Picks and Pans Review: Thy Neighbor's Wife
by Gay Talese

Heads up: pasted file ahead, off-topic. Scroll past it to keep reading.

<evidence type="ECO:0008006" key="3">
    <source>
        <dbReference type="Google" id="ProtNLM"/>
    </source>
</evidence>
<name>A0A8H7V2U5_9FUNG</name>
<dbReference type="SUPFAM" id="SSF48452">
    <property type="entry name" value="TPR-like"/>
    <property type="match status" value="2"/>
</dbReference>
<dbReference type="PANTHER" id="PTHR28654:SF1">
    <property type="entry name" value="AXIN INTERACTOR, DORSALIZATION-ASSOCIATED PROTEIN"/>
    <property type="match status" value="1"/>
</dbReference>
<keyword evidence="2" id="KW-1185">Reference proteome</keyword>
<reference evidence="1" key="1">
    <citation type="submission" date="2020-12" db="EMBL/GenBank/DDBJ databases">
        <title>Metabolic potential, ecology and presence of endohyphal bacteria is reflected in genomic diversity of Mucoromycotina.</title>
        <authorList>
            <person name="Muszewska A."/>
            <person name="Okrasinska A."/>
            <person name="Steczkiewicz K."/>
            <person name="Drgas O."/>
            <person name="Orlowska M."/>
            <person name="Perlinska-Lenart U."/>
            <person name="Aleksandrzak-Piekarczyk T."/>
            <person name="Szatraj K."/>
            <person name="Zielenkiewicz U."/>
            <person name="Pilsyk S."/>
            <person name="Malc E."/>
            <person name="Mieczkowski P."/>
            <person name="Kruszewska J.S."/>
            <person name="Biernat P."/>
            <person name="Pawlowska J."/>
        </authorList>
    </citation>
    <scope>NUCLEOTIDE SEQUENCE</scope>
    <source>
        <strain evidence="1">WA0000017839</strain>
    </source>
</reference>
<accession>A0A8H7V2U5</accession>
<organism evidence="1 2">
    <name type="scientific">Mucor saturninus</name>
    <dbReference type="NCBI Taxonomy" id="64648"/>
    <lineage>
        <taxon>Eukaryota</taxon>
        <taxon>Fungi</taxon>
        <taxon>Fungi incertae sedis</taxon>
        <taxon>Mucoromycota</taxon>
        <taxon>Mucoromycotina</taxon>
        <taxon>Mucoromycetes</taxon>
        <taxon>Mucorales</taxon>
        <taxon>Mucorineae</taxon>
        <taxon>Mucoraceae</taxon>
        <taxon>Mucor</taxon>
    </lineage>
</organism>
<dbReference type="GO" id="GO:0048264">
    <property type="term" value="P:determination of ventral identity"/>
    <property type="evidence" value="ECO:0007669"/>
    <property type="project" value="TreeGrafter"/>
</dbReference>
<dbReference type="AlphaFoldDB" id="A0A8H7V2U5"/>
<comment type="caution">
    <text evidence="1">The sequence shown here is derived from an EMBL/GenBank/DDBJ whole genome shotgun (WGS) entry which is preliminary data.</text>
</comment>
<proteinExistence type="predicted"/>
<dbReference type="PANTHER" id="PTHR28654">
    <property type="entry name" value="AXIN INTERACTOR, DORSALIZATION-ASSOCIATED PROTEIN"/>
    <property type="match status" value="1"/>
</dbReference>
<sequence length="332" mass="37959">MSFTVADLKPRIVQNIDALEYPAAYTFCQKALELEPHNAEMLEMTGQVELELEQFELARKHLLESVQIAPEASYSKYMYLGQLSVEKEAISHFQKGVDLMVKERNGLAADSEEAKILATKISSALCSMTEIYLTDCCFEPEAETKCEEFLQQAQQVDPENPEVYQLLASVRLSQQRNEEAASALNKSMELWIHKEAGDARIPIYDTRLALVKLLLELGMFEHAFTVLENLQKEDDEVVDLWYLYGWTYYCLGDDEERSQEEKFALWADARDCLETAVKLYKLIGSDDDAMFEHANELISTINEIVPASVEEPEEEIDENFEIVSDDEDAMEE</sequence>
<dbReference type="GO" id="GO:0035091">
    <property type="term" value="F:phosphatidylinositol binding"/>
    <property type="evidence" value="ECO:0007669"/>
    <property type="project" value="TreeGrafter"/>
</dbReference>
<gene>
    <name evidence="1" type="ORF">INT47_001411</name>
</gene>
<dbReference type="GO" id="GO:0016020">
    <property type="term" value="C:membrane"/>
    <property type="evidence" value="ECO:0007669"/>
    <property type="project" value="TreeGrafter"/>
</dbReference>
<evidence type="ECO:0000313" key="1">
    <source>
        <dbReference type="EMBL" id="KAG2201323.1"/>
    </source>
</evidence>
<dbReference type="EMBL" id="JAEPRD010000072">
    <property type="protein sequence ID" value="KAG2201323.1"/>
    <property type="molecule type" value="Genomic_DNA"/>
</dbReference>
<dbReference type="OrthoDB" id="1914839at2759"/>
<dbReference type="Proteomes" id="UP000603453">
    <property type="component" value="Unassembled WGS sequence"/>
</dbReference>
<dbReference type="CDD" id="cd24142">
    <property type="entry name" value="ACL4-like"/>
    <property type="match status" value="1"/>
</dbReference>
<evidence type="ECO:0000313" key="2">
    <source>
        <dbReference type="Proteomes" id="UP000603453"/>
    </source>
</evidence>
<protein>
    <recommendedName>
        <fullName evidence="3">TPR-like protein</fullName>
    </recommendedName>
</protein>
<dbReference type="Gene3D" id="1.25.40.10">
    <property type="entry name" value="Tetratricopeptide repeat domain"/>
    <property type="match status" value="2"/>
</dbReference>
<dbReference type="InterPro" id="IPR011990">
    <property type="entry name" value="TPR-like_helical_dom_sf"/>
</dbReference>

This much-publicized book about sex is, in fact, mostly about how sex went public in America. No dry, Kinseyan polls for this reporter. Talese prefers to detail the relaxation of censorship dating from the publication of Ulysses and Lady Chatterley's Lover, the rise of nudism and sex clubs such as California's Sandstone Retreat, and the creation of Playboy, Screw and the hardcore movie Deep Throat. The book concludes with the author writing about his own sex adventures—or, rather, research—in the third person: "Talese traveled to Chicago, where in time he met and befriended a massage parlor proprietor on South Wabash Avenue named Harold Rubin." At the close of each chapter, a new character and plot are introduced, soap-opera fashion, to keep the reader hooked. The endings generally are happy: Talese is unaccountably kind to pornographers, pimps, prostitutes and their Johns. He treats each as if he or she had made a significant contribution to society. There's no hint of how Talese feels about them, and so from the beginning the reader drifts in a stormy sea without compass, rudder or captain. (Doubleday, $14.95)
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